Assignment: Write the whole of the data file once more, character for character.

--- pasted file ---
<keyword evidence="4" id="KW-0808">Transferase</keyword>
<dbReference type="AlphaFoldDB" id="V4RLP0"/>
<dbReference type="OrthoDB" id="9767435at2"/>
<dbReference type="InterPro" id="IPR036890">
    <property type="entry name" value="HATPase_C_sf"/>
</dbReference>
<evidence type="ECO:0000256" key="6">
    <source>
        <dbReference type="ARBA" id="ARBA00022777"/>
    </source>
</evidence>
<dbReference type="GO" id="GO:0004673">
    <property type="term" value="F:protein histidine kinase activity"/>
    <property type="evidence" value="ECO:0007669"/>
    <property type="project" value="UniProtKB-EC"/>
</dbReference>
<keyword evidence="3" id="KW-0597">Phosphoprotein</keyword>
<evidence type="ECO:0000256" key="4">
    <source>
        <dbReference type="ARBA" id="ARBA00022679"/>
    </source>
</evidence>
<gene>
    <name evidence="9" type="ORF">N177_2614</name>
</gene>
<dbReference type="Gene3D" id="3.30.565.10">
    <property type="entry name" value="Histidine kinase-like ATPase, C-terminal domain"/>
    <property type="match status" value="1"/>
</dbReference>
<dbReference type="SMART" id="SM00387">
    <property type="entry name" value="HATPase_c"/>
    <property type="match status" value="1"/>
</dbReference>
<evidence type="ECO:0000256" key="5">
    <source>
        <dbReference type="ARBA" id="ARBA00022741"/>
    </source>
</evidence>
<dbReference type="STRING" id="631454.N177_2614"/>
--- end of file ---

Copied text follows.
<keyword evidence="4" id="KW-0808">Transferase</keyword>
<dbReference type="AlphaFoldDB" id="V4RLP0"/>
<dbReference type="OrthoDB" id="9767435at2"/>
<dbReference type="InterPro" id="IPR036890">
    <property type="entry name" value="HATPase_C_sf"/>
</dbReference>
<evidence type="ECO:0000256" key="6">
    <source>
        <dbReference type="ARBA" id="ARBA00022777"/>
    </source>
</evidence>
<dbReference type="GO" id="GO:0004673">
    <property type="term" value="F:protein histidine kinase activity"/>
    <property type="evidence" value="ECO:0007669"/>
    <property type="project" value="UniProtKB-EC"/>
</dbReference>
<keyword evidence="3" id="KW-0597">Phosphoprotein</keyword>
<evidence type="ECO:0000256" key="4">
    <source>
        <dbReference type="ARBA" id="ARBA00022679"/>
    </source>
</evidence>
<gene>
    <name evidence="9" type="ORF">N177_2614</name>
</gene>
<dbReference type="Gene3D" id="3.30.565.10">
    <property type="entry name" value="Histidine kinase-like ATPase, C-terminal domain"/>
    <property type="match status" value="1"/>
</dbReference>
<dbReference type="SMART" id="SM00387">
    <property type="entry name" value="HATPase_c"/>
    <property type="match status" value="1"/>
</dbReference>
<evidence type="ECO:0000256" key="5">
    <source>
        <dbReference type="ARBA" id="ARBA00022741"/>
    </source>
</evidence>
<dbReference type="STRING" id="631454.N177_2614"/>